Core cereals like ragi, bajra and jowar are grown in dry areas in Rajasthan, so private procurers like ITC or Kohinoor, that pack cereals, will find it viable to set up private mandis and procurement agencies in far flung areas because the government may end up procuring. The MSP sets the benchmark for the market price.

One of the reasons why micro-finance failed when it first started in the mid-2000s is that owing to the culturally diverse approaches to money across India, it's hard to adopt a pan-India template for the same; borrowing can cause suspicion among those from an eastern Indian state, while the approach towards business in north western India could easily be credit-driven.

Micro-finance companies borrow from the international markets or promoters' money and don't have access to the RBI's resources, and hence, the cost of fund is far higher than what a scheduled commercial bank would bear. Imagine a borrower who doesn't even have a collateral to offer, the space isn't a commercially viable one for any micro finance bank to step into.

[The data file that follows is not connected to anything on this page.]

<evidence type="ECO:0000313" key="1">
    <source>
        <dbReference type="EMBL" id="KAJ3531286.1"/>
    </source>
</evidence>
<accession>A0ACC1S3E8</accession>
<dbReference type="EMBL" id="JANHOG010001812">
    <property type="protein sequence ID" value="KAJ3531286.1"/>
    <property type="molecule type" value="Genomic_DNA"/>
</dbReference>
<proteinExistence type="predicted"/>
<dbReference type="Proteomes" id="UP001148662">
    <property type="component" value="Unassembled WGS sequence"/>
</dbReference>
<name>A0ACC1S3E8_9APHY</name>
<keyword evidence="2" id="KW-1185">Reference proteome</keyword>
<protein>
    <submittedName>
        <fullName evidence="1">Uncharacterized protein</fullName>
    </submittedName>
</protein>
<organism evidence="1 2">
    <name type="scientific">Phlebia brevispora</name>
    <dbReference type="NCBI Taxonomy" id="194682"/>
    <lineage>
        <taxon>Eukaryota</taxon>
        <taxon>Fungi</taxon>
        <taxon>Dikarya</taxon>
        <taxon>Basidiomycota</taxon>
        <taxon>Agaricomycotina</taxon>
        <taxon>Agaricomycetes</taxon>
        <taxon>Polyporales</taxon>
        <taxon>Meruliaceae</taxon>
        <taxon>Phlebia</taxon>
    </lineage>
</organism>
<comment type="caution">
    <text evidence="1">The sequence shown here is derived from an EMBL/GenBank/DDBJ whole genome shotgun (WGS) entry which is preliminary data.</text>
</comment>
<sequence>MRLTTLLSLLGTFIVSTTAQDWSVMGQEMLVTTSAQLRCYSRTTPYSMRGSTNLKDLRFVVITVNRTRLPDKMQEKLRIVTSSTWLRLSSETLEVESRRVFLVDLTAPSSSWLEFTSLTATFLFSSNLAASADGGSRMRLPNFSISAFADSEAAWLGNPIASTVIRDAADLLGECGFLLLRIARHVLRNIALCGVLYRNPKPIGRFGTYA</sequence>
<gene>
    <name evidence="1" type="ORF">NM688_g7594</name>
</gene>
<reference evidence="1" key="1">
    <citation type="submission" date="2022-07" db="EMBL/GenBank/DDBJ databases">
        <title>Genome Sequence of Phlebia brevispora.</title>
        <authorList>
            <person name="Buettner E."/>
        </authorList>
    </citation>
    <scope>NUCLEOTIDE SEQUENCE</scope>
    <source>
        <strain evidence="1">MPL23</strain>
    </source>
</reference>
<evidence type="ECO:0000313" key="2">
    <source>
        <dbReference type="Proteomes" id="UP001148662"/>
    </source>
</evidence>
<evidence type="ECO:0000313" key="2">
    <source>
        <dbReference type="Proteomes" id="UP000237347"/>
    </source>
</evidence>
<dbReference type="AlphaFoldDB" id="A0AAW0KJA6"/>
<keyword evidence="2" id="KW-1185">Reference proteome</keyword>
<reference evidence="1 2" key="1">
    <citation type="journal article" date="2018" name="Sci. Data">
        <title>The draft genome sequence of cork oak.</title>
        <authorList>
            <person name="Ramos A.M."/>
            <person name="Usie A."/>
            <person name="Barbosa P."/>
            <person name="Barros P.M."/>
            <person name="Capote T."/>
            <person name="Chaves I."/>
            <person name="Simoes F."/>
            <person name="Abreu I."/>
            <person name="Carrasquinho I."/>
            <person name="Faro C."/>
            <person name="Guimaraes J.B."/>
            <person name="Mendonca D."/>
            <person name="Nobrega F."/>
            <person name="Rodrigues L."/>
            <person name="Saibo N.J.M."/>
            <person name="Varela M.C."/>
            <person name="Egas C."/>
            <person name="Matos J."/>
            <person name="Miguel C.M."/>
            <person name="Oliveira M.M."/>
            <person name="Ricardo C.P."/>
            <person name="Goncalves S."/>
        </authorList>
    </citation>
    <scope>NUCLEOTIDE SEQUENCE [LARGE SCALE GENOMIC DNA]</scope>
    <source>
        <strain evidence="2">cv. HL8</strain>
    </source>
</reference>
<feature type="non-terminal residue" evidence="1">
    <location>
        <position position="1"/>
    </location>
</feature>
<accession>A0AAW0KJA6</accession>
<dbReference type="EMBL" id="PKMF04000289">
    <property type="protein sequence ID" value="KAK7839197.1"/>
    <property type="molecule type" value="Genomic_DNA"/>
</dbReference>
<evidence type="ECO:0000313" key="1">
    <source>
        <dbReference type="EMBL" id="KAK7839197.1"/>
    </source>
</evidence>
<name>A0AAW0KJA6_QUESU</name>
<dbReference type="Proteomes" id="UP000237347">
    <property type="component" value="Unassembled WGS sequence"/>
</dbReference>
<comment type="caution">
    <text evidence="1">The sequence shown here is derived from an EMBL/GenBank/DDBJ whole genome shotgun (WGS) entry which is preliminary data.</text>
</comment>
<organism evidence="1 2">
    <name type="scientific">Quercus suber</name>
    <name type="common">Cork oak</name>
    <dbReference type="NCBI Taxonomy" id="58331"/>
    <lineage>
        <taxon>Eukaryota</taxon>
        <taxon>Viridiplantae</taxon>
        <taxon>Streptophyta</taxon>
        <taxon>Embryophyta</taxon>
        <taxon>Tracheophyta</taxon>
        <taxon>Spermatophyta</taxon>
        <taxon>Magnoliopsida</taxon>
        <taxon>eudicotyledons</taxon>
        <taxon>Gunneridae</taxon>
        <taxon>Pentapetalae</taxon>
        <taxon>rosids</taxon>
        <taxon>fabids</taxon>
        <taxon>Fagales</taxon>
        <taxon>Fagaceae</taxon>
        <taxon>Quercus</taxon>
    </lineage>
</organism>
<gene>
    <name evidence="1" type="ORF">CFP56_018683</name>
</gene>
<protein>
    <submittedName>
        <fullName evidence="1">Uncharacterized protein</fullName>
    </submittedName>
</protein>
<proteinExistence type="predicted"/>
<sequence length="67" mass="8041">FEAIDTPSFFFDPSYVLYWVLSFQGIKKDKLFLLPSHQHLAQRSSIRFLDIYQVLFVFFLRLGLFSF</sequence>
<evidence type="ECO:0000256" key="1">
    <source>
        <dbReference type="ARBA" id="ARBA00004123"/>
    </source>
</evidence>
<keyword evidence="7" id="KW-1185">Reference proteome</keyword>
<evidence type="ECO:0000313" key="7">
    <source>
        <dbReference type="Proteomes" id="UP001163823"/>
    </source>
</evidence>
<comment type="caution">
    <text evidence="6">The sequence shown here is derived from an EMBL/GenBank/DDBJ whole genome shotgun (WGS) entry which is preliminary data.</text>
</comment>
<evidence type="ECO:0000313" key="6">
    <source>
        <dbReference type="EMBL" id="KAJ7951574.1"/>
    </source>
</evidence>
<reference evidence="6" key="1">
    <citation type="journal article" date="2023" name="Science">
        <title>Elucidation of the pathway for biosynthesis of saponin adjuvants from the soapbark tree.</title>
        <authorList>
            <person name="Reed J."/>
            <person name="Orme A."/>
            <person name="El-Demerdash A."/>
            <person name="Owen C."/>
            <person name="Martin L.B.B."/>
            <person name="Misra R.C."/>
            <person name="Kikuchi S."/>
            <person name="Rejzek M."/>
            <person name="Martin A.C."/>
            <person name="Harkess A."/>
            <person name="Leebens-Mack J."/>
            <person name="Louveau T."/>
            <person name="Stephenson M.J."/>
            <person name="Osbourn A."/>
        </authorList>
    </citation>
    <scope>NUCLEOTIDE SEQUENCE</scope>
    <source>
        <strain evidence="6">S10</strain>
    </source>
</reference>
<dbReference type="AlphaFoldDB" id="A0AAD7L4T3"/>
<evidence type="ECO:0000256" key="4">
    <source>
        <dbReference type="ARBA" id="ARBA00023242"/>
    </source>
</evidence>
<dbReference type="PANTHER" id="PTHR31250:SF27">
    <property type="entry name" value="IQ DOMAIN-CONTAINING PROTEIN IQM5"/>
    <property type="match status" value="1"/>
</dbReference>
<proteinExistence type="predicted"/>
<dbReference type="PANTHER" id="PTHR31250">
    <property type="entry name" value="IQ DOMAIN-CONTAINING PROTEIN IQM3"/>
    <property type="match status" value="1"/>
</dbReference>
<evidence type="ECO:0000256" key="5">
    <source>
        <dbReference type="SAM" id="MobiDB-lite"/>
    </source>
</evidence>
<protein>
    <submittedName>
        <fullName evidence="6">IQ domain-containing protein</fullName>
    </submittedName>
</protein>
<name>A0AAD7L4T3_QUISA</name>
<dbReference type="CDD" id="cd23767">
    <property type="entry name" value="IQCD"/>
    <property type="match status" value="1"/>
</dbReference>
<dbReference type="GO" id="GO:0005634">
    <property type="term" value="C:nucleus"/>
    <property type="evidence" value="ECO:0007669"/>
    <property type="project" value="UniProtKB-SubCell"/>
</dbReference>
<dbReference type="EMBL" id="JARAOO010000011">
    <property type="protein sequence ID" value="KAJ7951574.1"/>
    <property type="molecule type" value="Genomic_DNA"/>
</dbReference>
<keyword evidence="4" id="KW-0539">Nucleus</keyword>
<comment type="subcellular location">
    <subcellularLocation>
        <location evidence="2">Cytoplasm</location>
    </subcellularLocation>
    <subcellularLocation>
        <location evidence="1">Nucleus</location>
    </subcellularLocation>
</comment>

There are exceptions: Gujarat's Sewa Bank, established in 1974 with 4,000 members contributing Rs 10 each as share capital, is one of them. The solution that brings Yunus and the idea of impact investment on one page are Small Finance Banks. The Organisation for Economic Co-operation and Development (OECD) 2017 Economic Survey India had highlighted that to "improve access to financial services for the poor, the RBI granted new conditional licences for 11 payment banks" in 2015 — these banks can collect deposits up to Rs 1,00,000, provide debit cards and internet banking services, but cannot give loans — although three applicants had opted out as of June 2016.